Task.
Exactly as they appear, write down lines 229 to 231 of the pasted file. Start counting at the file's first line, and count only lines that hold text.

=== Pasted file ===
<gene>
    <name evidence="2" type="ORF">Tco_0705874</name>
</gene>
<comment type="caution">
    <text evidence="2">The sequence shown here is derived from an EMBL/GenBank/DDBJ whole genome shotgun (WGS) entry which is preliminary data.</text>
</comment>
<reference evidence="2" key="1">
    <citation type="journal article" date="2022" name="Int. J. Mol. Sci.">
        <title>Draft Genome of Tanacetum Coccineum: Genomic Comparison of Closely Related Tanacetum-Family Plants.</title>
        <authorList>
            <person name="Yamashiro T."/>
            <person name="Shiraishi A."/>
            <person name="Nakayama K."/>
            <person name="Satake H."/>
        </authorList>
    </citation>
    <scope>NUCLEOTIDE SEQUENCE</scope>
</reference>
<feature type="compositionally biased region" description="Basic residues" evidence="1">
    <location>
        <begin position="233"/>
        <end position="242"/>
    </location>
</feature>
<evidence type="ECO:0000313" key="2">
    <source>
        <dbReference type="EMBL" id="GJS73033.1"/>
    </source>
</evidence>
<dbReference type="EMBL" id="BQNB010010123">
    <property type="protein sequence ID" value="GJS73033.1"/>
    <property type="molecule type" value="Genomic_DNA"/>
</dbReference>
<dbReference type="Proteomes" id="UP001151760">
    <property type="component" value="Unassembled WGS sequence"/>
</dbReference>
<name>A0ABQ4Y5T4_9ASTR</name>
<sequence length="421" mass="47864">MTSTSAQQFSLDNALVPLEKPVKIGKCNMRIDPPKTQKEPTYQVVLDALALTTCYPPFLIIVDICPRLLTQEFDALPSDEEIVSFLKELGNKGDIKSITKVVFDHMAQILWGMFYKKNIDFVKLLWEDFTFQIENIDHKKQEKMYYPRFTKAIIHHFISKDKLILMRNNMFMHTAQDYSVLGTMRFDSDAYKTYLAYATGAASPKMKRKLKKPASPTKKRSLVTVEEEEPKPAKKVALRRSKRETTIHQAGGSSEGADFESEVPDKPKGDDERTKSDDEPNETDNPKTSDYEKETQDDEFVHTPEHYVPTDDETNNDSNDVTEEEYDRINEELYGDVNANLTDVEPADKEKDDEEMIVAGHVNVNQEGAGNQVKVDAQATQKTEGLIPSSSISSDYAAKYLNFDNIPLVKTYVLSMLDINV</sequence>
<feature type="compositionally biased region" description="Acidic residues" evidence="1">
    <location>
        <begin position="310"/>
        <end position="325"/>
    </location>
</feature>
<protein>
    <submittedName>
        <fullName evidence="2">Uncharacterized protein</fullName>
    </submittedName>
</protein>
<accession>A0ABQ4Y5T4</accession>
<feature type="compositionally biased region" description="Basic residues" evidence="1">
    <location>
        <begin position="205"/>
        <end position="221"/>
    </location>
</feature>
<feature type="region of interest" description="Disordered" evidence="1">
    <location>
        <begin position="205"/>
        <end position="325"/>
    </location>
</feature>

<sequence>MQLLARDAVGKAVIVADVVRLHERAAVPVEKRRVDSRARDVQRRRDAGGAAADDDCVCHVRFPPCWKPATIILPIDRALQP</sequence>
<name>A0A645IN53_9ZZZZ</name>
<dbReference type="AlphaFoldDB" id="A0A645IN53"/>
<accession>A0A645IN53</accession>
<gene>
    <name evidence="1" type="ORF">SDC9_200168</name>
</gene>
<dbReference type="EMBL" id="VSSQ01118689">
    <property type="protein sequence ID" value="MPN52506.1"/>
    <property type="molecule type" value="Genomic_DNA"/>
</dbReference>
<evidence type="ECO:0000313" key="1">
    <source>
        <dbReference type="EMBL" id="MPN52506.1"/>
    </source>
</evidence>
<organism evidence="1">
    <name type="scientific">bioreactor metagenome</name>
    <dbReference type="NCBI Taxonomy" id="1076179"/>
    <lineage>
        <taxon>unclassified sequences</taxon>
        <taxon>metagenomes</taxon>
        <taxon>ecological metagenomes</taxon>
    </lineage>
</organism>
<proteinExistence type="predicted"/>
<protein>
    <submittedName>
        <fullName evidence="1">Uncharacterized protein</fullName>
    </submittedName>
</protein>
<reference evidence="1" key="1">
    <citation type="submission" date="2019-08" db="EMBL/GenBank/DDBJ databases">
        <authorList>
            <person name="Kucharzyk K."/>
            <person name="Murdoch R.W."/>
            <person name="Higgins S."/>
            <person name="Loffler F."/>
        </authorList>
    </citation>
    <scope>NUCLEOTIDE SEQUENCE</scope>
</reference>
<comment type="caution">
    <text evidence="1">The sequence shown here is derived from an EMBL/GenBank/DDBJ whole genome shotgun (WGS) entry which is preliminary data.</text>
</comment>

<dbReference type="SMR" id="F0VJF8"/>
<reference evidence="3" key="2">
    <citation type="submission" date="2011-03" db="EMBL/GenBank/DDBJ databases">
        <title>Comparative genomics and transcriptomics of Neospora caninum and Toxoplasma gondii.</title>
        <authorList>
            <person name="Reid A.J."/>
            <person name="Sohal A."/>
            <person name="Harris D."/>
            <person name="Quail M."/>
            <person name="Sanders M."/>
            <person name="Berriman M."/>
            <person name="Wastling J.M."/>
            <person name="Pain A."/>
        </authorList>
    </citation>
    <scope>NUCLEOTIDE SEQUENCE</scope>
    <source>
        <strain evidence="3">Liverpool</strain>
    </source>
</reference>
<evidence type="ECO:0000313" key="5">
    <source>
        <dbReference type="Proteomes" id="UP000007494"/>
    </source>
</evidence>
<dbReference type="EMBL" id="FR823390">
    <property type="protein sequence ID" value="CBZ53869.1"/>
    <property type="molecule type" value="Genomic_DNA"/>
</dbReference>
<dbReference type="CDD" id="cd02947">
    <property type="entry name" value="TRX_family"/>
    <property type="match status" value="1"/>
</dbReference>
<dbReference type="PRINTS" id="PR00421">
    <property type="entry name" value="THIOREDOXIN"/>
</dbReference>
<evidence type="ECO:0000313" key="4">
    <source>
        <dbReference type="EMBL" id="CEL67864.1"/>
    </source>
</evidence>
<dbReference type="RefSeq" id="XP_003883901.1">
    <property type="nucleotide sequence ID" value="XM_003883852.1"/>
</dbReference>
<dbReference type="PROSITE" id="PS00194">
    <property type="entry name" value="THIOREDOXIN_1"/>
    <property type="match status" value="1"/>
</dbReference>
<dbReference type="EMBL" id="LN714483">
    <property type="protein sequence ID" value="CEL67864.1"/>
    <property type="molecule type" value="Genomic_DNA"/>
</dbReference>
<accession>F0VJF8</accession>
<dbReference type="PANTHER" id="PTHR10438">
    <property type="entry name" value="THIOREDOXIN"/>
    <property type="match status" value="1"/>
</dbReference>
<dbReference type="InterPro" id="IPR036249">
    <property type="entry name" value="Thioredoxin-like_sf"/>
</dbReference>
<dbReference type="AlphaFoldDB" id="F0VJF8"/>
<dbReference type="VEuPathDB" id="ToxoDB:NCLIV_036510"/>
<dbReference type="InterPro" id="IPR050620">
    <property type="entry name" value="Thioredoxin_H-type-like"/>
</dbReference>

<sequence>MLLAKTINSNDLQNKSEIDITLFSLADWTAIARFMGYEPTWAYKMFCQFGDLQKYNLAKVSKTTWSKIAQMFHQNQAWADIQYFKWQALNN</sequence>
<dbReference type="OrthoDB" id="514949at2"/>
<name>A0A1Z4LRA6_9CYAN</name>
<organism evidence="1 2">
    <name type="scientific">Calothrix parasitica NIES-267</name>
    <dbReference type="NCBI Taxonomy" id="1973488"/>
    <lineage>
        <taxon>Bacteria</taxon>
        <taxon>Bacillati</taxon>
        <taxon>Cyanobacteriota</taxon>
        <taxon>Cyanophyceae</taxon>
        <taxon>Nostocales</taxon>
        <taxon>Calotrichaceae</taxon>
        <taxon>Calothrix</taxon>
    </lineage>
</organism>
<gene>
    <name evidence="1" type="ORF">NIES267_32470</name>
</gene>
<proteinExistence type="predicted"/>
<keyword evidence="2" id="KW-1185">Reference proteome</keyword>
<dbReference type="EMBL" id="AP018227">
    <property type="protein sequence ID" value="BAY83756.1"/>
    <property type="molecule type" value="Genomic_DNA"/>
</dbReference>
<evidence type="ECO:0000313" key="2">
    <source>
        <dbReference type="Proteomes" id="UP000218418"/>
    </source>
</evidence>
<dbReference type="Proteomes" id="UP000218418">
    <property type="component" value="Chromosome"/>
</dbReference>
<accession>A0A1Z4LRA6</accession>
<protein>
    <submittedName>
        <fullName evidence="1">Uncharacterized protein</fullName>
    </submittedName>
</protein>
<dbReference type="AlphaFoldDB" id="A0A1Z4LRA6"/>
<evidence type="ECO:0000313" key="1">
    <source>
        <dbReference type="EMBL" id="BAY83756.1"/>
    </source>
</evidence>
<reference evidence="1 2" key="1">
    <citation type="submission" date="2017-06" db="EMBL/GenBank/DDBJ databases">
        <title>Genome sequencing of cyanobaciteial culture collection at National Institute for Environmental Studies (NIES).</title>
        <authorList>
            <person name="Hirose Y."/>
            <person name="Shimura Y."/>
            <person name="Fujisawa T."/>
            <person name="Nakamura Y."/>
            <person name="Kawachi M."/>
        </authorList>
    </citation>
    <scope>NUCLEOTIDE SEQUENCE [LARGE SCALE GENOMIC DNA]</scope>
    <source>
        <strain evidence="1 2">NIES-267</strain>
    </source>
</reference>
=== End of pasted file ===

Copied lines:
    <scope>NUCLEOTIDE SEQUENCE [LARGE SCALE GENOMIC DNA]</scope>
    <source>
        <strain evidence="1 2">NIES-267</strain>